On Tuesdays, poet Kelli Russell Agodon does a post called “Confession Tuesday.” Confessions are about writing, family, travel…just about anything. This past Tuesday’s post, the Respect Our Girls Edition, resonated with me so deeply that I wanted to post it here today.
Growing up, I encountered a lot of mixed messages. Heck, these mixed messages still come across my consciousness. They’re just easier to filter out now. But for adolescent girls, they’re especially confusing. And it doesn’t seem like it’s getting easier. So here is Kelli’s insightful take on the subject:
I confess I’m not thinking about writing or creativity today, but the mixed messages we send our girls.
Here’s something I don’t write about much because I like to keep my family life separate from from writing life, but I’m the mother of an incredible daughter who constantly amazes me in all she does.
Recently, she’s been having a lot of questions about being a girl, a middle-school girl, which honestly, maybe be one of the hardest times in a girl’s life because they’re at that “mid” point–not women, but not children either.
So I’ve been thinking a lot about the mixed messages our societies gives girls–of all ages, we so want them to grow up into smart, kind, strong women, but right now, as kids, we’re kind of messing with their heads.
We tell them to love themselves for who they are, while grown women complain about their thighs, wrinkles, tummy fat, or gray hairs. Some women go out and get plastic surgery, botox. Some women diet constantly, skip dessert.
Then Dove comes out with a huge campaign about loving ourselves and our natural beauty, while selling us anti-aging cream on the side.
We tell our girls “don’t dress sexy,” then sell them padded bras and padded bikinis.
We say “it’s important to be smart,” then make a snide comment about another woman while browsing a tabloid magazine in the checkout line.
We tell them “be empowered and be yourself,” but if “yourself” includes something that doesn’t fit our definition of beauty, sometimes we freak out a bit.
We tell the girls not to “dress provocatively,” instead of telling boys not to rape.
We tell them not to be bossy, then tell them to stick up for themselves & be assertive (though we rarely tell the boys not to be bossy).
We say “it doesn’t matter what other people think,” then live a lifestyle above our means to fit in or impress people ourselves.
We make dress codes for the girls so they don’t “distract” the boys, instead of teaching boys that you respect a girl whether she’s in a scoop neck t-shirt & short skirt or a button-up polo shirt & long pants.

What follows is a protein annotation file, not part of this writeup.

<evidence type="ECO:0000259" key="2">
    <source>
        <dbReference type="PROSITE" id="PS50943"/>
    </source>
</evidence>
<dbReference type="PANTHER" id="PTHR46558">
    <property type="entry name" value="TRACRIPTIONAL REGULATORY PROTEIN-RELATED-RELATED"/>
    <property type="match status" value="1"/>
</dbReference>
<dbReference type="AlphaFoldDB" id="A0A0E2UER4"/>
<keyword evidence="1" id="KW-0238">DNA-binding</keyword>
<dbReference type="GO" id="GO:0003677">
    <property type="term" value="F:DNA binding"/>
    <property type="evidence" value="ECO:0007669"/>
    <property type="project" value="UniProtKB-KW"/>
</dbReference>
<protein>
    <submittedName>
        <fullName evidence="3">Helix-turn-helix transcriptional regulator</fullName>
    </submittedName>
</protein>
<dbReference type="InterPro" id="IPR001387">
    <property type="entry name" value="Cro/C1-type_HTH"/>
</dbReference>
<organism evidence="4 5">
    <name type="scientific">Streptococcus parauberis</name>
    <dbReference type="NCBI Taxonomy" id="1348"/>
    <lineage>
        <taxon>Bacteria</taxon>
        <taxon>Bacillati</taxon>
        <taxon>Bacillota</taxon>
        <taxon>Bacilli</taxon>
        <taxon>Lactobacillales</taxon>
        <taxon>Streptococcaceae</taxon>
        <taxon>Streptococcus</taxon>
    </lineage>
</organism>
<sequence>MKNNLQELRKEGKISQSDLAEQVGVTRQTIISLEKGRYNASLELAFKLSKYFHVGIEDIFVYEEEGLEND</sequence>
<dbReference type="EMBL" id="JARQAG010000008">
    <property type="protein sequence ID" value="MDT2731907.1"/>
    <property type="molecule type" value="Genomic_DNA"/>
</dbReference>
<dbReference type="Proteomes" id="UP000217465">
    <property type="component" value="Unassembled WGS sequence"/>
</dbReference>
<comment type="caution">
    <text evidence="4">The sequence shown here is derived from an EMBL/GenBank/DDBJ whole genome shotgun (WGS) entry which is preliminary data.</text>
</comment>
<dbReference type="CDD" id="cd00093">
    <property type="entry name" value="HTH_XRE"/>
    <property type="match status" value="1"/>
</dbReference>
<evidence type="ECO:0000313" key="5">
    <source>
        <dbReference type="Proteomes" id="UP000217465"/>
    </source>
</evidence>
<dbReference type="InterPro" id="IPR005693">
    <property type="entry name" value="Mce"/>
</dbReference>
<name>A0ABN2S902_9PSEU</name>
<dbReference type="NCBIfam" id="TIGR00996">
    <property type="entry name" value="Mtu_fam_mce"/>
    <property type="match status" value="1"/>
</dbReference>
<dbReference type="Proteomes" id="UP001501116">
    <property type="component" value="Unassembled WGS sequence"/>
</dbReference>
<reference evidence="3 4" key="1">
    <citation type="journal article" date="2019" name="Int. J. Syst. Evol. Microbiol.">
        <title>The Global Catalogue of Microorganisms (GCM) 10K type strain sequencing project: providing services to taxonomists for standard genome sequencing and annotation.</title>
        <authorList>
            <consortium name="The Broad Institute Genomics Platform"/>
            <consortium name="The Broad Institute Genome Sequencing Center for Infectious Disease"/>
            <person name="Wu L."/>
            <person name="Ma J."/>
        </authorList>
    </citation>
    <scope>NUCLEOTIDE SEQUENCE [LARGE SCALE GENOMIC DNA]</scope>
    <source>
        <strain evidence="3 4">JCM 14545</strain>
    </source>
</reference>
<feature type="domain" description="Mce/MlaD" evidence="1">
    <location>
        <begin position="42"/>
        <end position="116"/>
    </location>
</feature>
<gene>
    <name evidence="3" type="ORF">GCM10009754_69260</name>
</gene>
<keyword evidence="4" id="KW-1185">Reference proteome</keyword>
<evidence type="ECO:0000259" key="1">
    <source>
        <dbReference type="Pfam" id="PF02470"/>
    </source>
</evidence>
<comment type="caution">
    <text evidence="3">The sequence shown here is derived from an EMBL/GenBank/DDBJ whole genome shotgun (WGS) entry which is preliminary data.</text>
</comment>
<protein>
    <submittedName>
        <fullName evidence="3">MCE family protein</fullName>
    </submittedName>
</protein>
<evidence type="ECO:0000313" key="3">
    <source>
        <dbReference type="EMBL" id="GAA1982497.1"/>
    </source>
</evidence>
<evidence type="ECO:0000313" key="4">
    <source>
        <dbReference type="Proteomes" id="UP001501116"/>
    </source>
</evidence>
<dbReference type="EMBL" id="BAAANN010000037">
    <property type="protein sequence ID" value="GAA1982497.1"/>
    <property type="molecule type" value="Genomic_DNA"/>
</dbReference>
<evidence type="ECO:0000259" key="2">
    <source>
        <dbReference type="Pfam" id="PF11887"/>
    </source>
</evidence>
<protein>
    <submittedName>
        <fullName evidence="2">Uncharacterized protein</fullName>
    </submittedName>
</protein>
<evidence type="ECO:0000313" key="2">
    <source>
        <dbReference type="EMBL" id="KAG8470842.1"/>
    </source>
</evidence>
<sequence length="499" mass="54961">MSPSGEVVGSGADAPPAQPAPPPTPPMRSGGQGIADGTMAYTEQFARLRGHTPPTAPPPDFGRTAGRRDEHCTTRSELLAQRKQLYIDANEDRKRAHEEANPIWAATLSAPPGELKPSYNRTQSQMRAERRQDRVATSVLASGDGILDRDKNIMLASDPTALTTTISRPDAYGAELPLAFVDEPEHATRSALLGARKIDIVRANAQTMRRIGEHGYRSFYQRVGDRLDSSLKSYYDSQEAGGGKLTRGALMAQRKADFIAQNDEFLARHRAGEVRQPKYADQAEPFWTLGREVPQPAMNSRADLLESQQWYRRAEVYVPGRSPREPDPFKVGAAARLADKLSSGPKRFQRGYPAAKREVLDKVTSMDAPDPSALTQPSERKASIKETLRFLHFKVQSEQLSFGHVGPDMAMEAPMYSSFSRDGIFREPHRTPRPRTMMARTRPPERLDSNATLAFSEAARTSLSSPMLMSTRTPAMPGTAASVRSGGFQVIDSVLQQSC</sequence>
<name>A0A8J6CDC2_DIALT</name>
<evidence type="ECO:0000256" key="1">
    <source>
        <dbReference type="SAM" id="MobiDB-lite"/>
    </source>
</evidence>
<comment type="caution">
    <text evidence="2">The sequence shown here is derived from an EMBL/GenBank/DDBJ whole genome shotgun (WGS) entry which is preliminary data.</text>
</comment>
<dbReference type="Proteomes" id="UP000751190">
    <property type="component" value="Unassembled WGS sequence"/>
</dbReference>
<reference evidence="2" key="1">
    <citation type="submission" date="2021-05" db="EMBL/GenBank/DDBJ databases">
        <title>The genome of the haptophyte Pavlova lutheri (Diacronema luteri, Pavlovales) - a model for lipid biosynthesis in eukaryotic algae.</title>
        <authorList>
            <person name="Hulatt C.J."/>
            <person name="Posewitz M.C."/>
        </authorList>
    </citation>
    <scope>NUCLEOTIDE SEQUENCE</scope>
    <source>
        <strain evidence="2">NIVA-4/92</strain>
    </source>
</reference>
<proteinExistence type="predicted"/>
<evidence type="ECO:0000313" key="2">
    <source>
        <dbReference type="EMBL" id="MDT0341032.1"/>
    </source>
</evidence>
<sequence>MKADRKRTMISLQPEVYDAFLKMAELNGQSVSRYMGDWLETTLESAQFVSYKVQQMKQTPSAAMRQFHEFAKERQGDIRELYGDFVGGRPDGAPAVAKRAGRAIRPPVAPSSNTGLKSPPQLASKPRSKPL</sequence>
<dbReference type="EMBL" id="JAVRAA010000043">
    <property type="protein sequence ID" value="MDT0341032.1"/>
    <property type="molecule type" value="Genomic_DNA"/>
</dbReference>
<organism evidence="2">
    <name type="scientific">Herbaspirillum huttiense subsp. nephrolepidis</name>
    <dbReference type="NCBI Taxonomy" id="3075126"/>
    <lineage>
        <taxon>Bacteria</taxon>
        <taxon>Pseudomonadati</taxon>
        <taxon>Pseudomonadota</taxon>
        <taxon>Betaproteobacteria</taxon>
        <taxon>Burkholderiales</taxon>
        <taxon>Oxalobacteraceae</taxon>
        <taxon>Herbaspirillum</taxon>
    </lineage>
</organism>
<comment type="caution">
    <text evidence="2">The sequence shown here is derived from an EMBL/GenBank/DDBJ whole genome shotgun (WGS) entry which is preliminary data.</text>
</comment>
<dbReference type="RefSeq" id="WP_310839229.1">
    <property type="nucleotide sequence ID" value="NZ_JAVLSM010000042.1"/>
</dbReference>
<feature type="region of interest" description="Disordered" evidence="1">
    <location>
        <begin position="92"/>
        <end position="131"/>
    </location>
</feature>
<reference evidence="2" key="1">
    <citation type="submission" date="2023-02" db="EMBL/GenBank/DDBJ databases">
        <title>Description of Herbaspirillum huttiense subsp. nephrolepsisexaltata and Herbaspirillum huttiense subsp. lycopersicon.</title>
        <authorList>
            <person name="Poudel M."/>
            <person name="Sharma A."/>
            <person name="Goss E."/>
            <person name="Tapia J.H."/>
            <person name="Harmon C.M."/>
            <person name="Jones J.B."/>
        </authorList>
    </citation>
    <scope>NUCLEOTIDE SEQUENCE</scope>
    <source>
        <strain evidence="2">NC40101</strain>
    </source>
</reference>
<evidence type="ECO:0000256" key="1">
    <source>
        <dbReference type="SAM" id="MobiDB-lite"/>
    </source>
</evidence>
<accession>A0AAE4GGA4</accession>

And we don’t do all of this all the time, but we do it enough that I can see in the faces of these girls, the what-the-heck-is-going-on? look, the who-are-we-supposed-to-be?
And I know, this middle-place is hard for girls, their bodies feel as if they are part of some sort of hormonal experiment, but their bodies are theirs, their styles are theirs, and really, our girls are trying to figure out who they are.
Just as each of us at times in life, re-evaluate our life and values.
So in this time of change and crazy hormones, ease up on the girls, especially the ones in the middle, they are just muddling through this time as did we. And help them support other girls who are also just doing the best they can and making the best choices they know how to at this very moment.
Love them for their baggy t-shirts or skinny jeans. Their long crazy-colored hair or their short, this-will-do cropped style. Their raccoon-eye make-up or their struggle with forehead acne. Love them for their good and bad choices, their mistakes and what they learn from them.
Thank them when do something kind, no matter how small. Girlworld folds in on itself and it can be hard to realize life is going on throughout the world and not just on your corner of the universe.
Let them know that no, they aren’t crazy, our culture is giving them mixed messages constantly.
Remind them how much they are loved and valued for who they are not how they look. And that we as grown women will continue to try to make the world a better place for them by what we do and say. In certain ways, these girls are a compact mirror of our who we are and the struggles we still have as women, so we need to love them and love ourselves, while constantly trying to make things better for generations of both girls and boys to come.
One thought on “Feminist Friday: Kelli Russell Agodon, “Respect Our Girls””
Terrific insight. Once again, the good old “Golden Rule” serves us well. Before we pass judgment or comment on a girl or women (even with positive intentions) we might ask how obviously inappropriate the same conduct would be directed to a boy or man. Consciousness raising. Thanks for sharing.